As regular readers know, I’m a fan of Rube Goldberg Machines (see The Best Resources For Learning About Rube Goldberg Machines).
Earlier this week, I saw some of my IB Theory of Knowledge students showing videos of machines they had created in Physics class, and thought they were pretty neat.
I asked our school’s talented Physics teacher, Arthur Sisneros, if he would mind writing a description of his lesson, and also invited teachers to share their videos.
Here’s Arthur’s description, along with a few student videos (I’ll be adding more as students remember to send them to me!):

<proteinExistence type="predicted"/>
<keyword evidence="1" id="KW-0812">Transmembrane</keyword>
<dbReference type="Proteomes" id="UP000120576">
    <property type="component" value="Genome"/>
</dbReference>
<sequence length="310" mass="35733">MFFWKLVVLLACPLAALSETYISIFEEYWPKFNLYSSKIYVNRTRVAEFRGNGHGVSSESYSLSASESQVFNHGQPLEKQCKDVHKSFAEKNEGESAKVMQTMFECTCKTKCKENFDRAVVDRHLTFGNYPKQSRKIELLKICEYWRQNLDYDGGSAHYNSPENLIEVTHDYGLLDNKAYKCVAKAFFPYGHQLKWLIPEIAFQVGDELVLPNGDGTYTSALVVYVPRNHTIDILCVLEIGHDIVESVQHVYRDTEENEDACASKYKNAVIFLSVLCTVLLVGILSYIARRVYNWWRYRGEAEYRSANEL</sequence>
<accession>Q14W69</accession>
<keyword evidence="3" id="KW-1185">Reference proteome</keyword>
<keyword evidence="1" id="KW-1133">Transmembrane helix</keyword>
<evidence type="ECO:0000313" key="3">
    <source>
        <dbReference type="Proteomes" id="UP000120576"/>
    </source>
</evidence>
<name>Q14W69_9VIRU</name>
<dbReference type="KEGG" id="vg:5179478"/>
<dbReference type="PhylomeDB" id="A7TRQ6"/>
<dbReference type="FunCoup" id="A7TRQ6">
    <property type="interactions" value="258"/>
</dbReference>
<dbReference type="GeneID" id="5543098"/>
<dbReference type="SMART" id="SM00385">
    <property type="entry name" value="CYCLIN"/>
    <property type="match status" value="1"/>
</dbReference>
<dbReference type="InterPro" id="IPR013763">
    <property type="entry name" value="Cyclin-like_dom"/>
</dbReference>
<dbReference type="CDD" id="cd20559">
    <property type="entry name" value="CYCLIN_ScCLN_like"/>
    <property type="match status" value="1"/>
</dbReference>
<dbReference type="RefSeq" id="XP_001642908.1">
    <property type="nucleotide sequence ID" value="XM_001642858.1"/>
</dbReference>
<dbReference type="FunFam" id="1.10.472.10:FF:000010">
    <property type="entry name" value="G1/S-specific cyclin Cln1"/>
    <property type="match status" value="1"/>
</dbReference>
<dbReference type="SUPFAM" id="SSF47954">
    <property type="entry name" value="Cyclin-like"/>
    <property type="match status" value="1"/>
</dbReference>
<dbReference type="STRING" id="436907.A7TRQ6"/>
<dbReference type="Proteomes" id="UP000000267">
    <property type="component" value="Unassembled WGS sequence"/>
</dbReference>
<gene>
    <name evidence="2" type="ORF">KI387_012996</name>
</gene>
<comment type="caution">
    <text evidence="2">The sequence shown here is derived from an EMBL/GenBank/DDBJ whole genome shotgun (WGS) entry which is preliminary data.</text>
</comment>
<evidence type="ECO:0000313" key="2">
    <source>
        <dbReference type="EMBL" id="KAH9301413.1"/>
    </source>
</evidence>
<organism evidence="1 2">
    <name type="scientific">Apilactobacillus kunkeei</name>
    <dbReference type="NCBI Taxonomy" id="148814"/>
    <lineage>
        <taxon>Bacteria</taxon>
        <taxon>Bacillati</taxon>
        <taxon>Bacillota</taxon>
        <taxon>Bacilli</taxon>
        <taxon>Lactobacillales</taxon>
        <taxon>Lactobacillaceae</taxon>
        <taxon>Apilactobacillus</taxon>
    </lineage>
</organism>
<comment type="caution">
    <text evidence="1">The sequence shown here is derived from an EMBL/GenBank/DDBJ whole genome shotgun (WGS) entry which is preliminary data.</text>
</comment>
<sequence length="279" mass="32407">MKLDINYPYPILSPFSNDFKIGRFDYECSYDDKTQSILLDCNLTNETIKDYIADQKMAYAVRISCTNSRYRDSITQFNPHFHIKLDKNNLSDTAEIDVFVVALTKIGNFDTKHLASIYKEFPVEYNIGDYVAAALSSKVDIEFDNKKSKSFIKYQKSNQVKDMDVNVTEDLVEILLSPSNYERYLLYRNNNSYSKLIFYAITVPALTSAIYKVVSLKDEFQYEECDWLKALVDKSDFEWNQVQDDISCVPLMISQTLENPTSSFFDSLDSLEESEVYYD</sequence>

The Rube Goldberg project is meant to be a summative assessment for my first semester. Like most physics classes, my first semester of physics is dominated by motion (kinematics, forces, momentum, and mechanical energy). I introduce the Rube Goldberg project at the end as an engineering project. We talk about engineering vs. science (defining problems and solving problems as opposed to asking questions and developing explanations). I also require them to include a theme and to be creative. After the project is built, I require them to isolate a few of the events, measure them (distance, time, mass, or whatever they need to measure), and use those measurements to calculate various quantities (average velocity, acceleration, force, etc.). On the presentation day, I have students do a gallery walk to see the other projects, and I conduct group interviews where I delve a little deeper into the understanding of the major physics topics.